Grocery-checking robot learns not to wave knives at people
If you were buying a kitchen knife in a supermarket, you wouldn't expect the cashier to swing it dangerously close to you as they were ringing it up. If that cashier were a robot, though, it wouldn't know any better – unless it had been taught otherwise. That's just what engineers at Cornell University have done, using a unique new technique.
The scientists, led by Prof. Ashutosh Saxena, were working with a Baxter industrial robot manufactured by Boston's Rethink Robotics. That particular robot has recently received a lot of good press, not only because it's relatively inexpensive, but also because ordinary human workers can teach it new tasks just by manually guiding its arms through the required motions.
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Cornell's Baxter was set up in a mock grocery store checkout, where it visually identified different types of goods, then proceeded to pick them up and transfer them to a bagging area. Initially, although it was able to sense the proximity of nearby human bodies via its heat sensors, it didn't "care" if it passed a knife perilously close to them.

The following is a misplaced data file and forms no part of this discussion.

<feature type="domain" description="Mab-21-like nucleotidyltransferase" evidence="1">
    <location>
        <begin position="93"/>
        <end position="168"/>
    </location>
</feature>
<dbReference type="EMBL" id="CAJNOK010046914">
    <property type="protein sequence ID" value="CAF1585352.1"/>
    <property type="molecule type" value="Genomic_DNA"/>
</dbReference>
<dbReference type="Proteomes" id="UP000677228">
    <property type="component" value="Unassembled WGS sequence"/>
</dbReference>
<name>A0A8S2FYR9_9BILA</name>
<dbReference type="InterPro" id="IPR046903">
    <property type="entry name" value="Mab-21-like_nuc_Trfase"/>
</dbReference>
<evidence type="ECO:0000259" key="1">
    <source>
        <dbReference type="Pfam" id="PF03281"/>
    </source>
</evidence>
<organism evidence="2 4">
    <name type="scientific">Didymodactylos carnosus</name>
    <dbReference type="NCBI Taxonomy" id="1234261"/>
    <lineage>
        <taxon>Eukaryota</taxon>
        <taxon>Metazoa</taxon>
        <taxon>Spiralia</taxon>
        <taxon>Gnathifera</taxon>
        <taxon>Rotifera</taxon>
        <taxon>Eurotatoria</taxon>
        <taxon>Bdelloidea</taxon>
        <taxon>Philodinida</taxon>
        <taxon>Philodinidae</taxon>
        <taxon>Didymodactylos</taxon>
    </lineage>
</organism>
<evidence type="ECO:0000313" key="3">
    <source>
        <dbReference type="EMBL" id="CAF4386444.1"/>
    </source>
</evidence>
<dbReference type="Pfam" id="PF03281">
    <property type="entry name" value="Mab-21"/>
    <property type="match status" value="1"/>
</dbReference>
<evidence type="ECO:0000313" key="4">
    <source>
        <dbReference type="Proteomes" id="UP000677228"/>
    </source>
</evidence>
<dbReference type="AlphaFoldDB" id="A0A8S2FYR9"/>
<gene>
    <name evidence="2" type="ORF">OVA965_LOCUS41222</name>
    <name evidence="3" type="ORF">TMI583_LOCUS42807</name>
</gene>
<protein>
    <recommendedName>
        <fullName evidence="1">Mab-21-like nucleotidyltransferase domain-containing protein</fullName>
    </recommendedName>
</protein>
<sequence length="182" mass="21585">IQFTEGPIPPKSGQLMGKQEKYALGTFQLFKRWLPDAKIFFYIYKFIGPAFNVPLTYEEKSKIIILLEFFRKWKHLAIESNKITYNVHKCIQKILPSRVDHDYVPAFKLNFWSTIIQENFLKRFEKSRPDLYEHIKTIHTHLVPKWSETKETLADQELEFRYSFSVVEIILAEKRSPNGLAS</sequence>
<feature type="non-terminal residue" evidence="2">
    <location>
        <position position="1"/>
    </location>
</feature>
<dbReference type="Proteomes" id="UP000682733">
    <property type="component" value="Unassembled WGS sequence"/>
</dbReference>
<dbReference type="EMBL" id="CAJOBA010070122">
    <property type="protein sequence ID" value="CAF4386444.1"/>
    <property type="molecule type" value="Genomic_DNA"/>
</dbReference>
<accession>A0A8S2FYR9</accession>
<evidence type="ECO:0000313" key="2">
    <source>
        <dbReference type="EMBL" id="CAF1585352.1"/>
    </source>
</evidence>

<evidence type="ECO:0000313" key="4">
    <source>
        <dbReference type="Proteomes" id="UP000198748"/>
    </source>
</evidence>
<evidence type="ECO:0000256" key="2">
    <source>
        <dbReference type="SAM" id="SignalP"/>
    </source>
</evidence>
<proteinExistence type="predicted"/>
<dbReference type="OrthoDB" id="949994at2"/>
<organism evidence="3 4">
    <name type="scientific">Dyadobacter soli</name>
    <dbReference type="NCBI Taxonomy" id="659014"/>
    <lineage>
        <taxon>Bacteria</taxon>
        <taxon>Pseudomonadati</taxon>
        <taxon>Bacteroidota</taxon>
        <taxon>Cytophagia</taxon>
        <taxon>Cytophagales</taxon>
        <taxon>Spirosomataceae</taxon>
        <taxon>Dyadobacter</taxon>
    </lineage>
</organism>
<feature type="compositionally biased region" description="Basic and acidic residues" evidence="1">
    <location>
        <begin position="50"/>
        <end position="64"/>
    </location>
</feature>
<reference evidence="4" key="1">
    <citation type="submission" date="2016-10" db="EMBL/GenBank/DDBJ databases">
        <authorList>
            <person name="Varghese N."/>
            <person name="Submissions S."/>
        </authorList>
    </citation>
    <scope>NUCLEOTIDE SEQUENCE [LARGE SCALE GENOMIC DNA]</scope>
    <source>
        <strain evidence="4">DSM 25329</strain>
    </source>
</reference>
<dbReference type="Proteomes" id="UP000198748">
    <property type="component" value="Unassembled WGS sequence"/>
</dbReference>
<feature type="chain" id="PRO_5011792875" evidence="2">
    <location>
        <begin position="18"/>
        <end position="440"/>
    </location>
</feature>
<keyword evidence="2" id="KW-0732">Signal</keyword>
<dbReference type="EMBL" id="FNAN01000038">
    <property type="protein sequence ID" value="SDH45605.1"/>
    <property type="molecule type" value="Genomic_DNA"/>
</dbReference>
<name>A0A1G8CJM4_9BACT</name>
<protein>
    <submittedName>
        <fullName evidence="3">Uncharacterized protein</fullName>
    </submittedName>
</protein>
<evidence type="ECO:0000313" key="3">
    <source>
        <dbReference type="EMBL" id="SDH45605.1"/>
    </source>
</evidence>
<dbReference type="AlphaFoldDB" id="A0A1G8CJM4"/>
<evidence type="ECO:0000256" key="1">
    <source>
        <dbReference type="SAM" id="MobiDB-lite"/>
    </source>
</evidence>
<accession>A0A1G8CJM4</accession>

To train that behavior out of it, participants started by reaching in and stopping the robot in mid-swing, pushing its arm back to a safer distance. The next time around, the robot used its screen to display three possible better trajectories for its arm-swing, based on what it had just learned. Participants would select the best one.
On the robot's third try, the participants once again reached in to guide its arm, this time fine-tuning its movements, and instructing it to swing its "hand" around so that the knife's blade wasn't facing the customer. In this way, using custom learning algorithms, the robot was ably to learn incrementally how best to handle knives, with each lesson drawing upon what had been taught in the one previous.
Three to five lessons were all it took to teach the robot how to move a knife. The process could also be used to teach it how to move a variety of other items, such as easily-squished fruits, or packages that need to be kept upright.
More information is available in the video below.
Source: Cornell University